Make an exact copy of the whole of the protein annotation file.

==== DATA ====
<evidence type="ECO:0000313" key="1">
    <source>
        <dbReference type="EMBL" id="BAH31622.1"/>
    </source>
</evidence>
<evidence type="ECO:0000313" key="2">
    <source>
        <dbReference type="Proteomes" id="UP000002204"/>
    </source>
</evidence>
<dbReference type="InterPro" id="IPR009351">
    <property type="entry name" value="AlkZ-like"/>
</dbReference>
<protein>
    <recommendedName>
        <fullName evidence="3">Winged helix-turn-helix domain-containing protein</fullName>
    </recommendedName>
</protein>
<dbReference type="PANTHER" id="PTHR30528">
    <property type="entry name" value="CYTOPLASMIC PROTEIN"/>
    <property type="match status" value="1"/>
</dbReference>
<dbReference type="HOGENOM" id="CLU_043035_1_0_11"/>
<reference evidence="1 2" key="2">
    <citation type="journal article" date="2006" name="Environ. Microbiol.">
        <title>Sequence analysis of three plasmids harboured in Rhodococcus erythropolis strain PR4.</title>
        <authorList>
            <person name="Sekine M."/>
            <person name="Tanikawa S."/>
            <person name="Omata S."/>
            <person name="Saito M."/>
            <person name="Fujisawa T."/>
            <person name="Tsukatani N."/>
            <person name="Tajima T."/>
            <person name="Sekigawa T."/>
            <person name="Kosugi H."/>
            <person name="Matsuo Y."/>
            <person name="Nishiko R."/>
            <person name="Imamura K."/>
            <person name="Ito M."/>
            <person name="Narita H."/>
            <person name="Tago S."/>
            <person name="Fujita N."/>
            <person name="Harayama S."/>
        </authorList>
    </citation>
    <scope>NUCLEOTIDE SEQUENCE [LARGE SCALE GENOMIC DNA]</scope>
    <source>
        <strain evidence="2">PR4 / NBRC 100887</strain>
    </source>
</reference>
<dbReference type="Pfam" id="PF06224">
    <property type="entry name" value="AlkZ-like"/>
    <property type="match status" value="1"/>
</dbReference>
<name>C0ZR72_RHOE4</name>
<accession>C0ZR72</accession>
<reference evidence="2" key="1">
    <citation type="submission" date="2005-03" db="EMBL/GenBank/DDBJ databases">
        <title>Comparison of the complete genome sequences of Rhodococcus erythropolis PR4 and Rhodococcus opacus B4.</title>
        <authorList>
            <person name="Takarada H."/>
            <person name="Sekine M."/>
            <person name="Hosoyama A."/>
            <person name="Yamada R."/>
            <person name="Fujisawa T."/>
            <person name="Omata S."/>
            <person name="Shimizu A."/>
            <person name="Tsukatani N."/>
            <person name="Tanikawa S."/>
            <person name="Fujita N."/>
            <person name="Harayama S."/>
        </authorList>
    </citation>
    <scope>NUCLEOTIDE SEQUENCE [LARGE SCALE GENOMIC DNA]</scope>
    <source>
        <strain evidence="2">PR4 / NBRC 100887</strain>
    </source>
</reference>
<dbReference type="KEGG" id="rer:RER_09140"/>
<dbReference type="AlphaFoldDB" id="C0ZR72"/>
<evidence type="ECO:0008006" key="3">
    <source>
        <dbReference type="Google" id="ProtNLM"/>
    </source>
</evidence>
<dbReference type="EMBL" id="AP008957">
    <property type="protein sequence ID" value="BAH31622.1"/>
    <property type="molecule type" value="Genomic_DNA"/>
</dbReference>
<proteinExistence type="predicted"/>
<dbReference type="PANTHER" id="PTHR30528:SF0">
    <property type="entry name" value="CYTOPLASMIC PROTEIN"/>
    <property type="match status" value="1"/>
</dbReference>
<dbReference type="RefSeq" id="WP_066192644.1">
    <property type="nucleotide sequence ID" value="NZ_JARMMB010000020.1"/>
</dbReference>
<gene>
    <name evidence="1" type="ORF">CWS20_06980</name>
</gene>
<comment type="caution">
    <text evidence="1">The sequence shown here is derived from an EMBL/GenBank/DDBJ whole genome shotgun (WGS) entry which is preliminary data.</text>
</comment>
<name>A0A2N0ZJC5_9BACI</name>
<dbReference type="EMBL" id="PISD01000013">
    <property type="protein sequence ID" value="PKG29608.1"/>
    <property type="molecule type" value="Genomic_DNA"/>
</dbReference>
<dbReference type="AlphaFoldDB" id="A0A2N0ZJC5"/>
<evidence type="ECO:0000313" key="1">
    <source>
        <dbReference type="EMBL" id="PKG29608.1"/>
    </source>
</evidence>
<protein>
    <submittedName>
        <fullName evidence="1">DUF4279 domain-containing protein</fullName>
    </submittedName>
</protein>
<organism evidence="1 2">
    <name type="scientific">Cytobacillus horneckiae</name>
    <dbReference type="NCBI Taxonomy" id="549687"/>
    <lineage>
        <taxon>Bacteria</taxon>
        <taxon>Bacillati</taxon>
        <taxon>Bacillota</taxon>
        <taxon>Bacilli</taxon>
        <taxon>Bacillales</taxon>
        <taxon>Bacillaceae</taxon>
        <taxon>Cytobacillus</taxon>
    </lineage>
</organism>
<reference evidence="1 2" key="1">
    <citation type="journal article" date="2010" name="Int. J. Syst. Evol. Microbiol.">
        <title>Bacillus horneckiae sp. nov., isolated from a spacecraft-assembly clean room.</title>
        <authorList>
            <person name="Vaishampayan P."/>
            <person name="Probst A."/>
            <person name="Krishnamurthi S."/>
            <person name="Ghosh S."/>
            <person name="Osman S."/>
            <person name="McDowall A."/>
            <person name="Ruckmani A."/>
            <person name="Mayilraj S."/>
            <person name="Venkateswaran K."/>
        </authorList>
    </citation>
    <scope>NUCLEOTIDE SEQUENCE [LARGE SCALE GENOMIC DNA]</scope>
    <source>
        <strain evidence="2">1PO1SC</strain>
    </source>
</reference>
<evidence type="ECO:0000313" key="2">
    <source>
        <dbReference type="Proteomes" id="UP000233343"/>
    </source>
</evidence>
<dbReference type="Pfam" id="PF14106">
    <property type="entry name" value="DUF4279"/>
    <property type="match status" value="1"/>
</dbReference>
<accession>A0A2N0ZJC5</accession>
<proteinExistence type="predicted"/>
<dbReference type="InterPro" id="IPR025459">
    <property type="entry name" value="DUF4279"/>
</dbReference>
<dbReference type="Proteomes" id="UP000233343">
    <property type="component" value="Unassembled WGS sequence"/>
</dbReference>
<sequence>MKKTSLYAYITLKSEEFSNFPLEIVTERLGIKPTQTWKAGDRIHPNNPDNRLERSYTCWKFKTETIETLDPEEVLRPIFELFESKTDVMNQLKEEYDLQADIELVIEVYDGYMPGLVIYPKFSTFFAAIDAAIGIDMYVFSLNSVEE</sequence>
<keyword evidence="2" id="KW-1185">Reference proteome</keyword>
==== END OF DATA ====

<evidence type="ECO:0000313" key="1">
    <source>
        <dbReference type="EMBL" id="BAH31622.1"/>
    </source>
</evidence>
<evidence type="ECO:0000313" key="2">
    <source>
        <dbReference type="Proteomes" id="UP000002204"/>
    </source>
</evidence>
<dbReference type="InterPro" id="IPR009351">
    <property type="entry name" value="AlkZ-like"/>
</dbReference>
<protein>
    <recommendedName>
        <fullName evidence="3">Winged helix-turn-helix domain-containing protein</fullName>
    </recommendedName>
</protein>
<dbReference type="PANTHER" id="PTHR30528">
    <property type="entry name" value="CYTOPLASMIC PROTEIN"/>
    <property type="match status" value="1"/>
</dbReference>
<dbReference type="HOGENOM" id="CLU_043035_1_0_11"/>
<reference evidence="1 2" key="2">
    <citation type="journal article" date="2006" name="Environ. Microbiol.">
        <title>Sequence analysis of three plasmids harboured in Rhodococcus erythropolis strain PR4.</title>
        <authorList>
            <person name="Sekine M."/>
            <person name="Tanikawa S."/>
            <person name="Omata S."/>
            <person name="Saito M."/>
            <person name="Fujisawa T."/>
            <person name="Tsukatani N."/>
            <person name="Tajima T."/>
            <person name="Sekigawa T."/>
            <person name="Kosugi H."/>
            <person name="Matsuo Y."/>
            <person name="Nishiko R."/>
            <person name="Imamura K."/>
            <person name="Ito M."/>
            <person name="Narita H."/>
            <person name="Tago S."/>
            <person name="Fujita N."/>
            <person name="Harayama S."/>
        </authorList>
    </citation>
    <scope>NUCLEOTIDE SEQUENCE [LARGE SCALE GENOMIC DNA]</scope>
    <source>
        <strain evidence="2">PR4 / NBRC 100887</strain>
    </source>
</reference>
<dbReference type="Pfam" id="PF06224">
    <property type="entry name" value="AlkZ-like"/>
    <property type="match status" value="1"/>
</dbReference>
<name>C0ZR72_RHOE4</name>
<accession>C0ZR72</accession>
<reference evidence="2" key="1">
    <citation type="submission" date="2005-03" db="EMBL/GenBank/DDBJ databases">
        <title>Comparison of the complete genome sequences of Rhodococcus erythropolis PR4 and Rhodococcus opacus B4.</title>
        <authorList>
            <person name="Takarada H."/>
            <person name="Sekine M."/>
            <person name="Hosoyama A."/>
            <person name="Yamada R."/>
            <person name="Fujisawa T."/>
            <person name="Omata S."/>
            <person name="Shimizu A."/>
            <person name="Tsukatani N."/>
            <person name="Tanikawa S."/>
            <person name="Fujita N."/>
            <person name="Harayama S."/>
        </authorList>
    </citation>
    <scope>NUCLEOTIDE SEQUENCE [LARGE SCALE GENOMIC DNA]</scope>
    <source>
        <strain evidence="2">PR4 / NBRC 100887</strain>
    </source>
</reference>
<dbReference type="KEGG" id="rer:RER_09140"/>
<dbReference type="AlphaFoldDB" id="C0ZR72"/>
<evidence type="ECO:0008006" key="3">
    <source>
        <dbReference type="Google" id="ProtNLM"/>
    </source>
</evidence>
<dbReference type="EMBL" id="AP008957">
    <property type="protein sequence ID" value="BAH31622.1"/>
    <property type="molecule type" value="Genomic_DNA"/>
</dbReference>
<proteinExistence type="predicted"/>
<dbReference type="PANTHER" id="PTHR30528:SF0">
    <property type="entry name" value="CYTOPLASMIC PROTEIN"/>
    <property type="match status" value="1"/>
</dbReference>
<dbReference type="RefSeq" id="WP_066192644.1">
    <property type="nucleotide sequence ID" value="NZ_JARMMB010000020.1"/>
</dbReference>
<gene>
    <name evidence="1" type="ORF">CWS20_06980</name>
</gene>
<comment type="caution">
    <text evidence="1">The sequence shown here is derived from an EMBL/GenBank/DDBJ whole genome shotgun (WGS) entry which is preliminary data.</text>
</comment>
<name>A0A2N0ZJC5_9BACI</name>
<dbReference type="EMBL" id="PISD01000013">
    <property type="protein sequence ID" value="PKG29608.1"/>
    <property type="molecule type" value="Genomic_DNA"/>
</dbReference>
<dbReference type="AlphaFoldDB" id="A0A2N0ZJC5"/>
<evidence type="ECO:0000313" key="1">
    <source>
        <dbReference type="EMBL" id="PKG29608.1"/>
    </source>
</evidence>
<protein>
    <submittedName>
        <fullName evidence="1">DUF4279 domain-containing protein</fullName>
    </submittedName>
</protein>
<organism evidence="1 2">
    <name type="scientific">Cytobacillus horneckiae</name>
    <dbReference type="NCBI Taxonomy" id="549687"/>
    <lineage>
        <taxon>Bacteria</taxon>
        <taxon>Bacillati</taxon>
        <taxon>Bacillota</taxon>
        <taxon>Bacilli</taxon>
        <taxon>Bacillales</taxon>
        <taxon>Bacillaceae</taxon>
        <taxon>Cytobacillus</taxon>
    </lineage>
</organism>
<reference evidence="1 2" key="1">
    <citation type="journal article" date="2010" name="Int. J. Syst. Evol. Microbiol.">
        <title>Bacillus horneckiae sp. nov., isolated from a spacecraft-assembly clean room.</title>
        <authorList>
            <person name="Vaishampayan P."/>
            <person name="Probst A."/>
            <person name="Krishnamurthi S."/>
            <person name="Ghosh S."/>
            <person name="Osman S."/>
            <person name="McDowall A."/>
            <person name="Ruckmani A."/>
            <person name="Mayilraj S."/>
            <person name="Venkateswaran K."/>
        </authorList>
    </citation>
    <scope>NUCLEOTIDE SEQUENCE [LARGE SCALE GENOMIC DNA]</scope>
    <source>
        <strain evidence="2">1PO1SC</strain>
    </source>
</reference>
<evidence type="ECO:0000313" key="2">
    <source>
        <dbReference type="Proteomes" id="UP000233343"/>
    </source>
</evidence>
<dbReference type="Pfam" id="PF14106">
    <property type="entry name" value="DUF4279"/>
    <property type="match status" value="1"/>
</dbReference>
<accession>A0A2N0ZJC5</accession>
<proteinExistence type="predicted"/>
<dbReference type="InterPro" id="IPR025459">
    <property type="entry name" value="DUF4279"/>
</dbReference>
<dbReference type="Proteomes" id="UP000233343">
    <property type="component" value="Unassembled WGS sequence"/>
</dbReference>
<sequence>MKKTSLYAYITLKSEEFSNFPLEIVTERLGIKPTQTWKAGDRIHPNNPDNRLERSYTCWKFKTETIETLDPEEVLRPIFELFESKTDVMNQLKEEYDLQADIELVIEVYDGYMPGLVIYPKFSTFFAAIDAAIGIDMYVFSLNSVEE</sequence>
<keyword evidence="2" id="KW-1185">Reference proteome</keyword>